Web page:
He was the backup who became a folk hero, the jock who became a pastor, the pastor who became a 45-year-old intern, willing to scrub toilets if that’s what it took to scratch that football itch of his after eight years away from the game.

Even as a second-stringer, he was respected enough to counsel Jim Kelly; even as an unproven position coach, he was sharp enough to tutor Peyton Manning; even after the Philadelphia Eagles were left for dead this fall, their star quarterback sidelined, he was shrewd enough to lift Nick Foles from stopgap into Patriots-slayer.

All the while, lest we forget: He was overlooked enough to get passed over, and passed over, and passed over, for the head-coaching job he’s long craved.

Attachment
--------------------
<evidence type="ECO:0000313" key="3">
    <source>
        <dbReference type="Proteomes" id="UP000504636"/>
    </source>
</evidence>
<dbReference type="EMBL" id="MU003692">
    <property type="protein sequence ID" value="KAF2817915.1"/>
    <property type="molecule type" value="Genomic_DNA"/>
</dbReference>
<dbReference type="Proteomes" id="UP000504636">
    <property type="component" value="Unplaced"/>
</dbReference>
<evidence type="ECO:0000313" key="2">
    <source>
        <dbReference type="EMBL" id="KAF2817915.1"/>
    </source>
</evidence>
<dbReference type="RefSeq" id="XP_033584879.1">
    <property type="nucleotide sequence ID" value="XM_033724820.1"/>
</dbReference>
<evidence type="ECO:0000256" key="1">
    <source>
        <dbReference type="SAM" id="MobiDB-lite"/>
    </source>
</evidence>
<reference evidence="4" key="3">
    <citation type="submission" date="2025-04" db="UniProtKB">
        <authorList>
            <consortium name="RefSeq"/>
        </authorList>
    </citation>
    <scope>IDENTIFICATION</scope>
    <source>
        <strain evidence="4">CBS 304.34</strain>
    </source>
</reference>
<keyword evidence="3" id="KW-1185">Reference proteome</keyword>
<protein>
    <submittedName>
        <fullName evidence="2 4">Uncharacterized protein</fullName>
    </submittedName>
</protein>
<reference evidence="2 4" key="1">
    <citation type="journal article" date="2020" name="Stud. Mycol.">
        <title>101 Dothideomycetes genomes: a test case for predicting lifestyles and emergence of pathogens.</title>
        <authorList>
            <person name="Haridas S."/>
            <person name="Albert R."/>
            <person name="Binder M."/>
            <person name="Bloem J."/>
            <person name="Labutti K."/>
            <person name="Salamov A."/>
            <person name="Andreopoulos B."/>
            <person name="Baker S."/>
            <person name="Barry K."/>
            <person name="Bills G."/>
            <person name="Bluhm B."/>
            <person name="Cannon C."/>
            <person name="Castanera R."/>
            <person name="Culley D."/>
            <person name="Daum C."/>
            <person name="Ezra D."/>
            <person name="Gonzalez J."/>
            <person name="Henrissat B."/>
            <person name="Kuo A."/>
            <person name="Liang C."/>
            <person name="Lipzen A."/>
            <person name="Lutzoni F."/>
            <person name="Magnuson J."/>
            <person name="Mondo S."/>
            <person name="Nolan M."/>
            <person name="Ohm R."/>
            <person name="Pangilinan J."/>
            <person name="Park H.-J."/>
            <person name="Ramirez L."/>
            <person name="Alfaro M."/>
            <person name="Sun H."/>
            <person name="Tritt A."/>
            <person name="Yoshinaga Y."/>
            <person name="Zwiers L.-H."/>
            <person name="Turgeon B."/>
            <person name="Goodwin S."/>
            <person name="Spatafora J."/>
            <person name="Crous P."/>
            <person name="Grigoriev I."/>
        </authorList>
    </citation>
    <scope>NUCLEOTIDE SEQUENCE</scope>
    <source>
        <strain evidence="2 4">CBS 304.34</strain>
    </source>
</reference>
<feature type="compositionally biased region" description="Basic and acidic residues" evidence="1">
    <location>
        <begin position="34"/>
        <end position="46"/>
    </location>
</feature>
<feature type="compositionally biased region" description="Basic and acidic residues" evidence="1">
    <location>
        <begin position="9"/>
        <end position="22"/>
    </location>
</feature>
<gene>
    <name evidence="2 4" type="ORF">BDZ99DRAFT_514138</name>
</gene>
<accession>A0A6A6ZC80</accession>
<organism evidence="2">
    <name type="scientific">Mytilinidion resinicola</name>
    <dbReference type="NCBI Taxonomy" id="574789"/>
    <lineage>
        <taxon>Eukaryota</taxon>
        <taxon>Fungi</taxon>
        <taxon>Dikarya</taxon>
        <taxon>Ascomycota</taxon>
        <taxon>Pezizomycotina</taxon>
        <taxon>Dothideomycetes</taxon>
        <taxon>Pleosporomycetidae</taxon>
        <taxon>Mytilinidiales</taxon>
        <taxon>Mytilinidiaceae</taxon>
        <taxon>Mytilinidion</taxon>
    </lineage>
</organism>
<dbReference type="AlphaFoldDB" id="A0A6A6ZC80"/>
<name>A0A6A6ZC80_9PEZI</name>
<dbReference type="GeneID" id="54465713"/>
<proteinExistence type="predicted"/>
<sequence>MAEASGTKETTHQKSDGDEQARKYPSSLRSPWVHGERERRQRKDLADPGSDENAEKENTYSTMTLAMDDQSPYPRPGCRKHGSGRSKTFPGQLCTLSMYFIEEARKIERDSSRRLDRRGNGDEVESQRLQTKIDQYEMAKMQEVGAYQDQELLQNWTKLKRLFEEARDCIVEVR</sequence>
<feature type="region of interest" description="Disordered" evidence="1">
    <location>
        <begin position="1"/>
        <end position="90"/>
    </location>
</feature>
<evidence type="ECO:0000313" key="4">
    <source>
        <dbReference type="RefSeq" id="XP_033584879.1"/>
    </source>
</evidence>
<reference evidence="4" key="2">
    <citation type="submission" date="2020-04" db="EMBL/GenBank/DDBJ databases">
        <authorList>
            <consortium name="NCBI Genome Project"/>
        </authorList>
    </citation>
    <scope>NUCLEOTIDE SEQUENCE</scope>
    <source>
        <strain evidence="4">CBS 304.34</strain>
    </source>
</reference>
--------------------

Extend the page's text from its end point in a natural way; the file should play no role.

The sweat of discipline and the hard work of repetition always precedes the thrill of spontaneity in any pursuit of life.

In those 21 words are Frank Reich’s career. He’s had the quote on his desk for 30 years now. There’s a certain sense of spontaneity a backup quarterback must accept: You toil in the shadows until you’re suddenly asked to become a savior. You don’t know when it will come, if it will come. Reich knows this better than most. He spent the bulk of his 14-year NFL career holding a clipboard.

If it was spontaneity – not to mention the 11th hour defection of Josh McDaniels – that brought the Indianapolis Colts and Frank Reich together, he hardly bats an eye at the serendipity of it all. His wife doesn’t. “Divine intervention,” Linda Reich calls it. It was five months ago the two of them decided he wouldn’t chase any head-coaching jobs this season. He stayed true to his words during the playoffs. “No calls, no texts,” he warned his agent.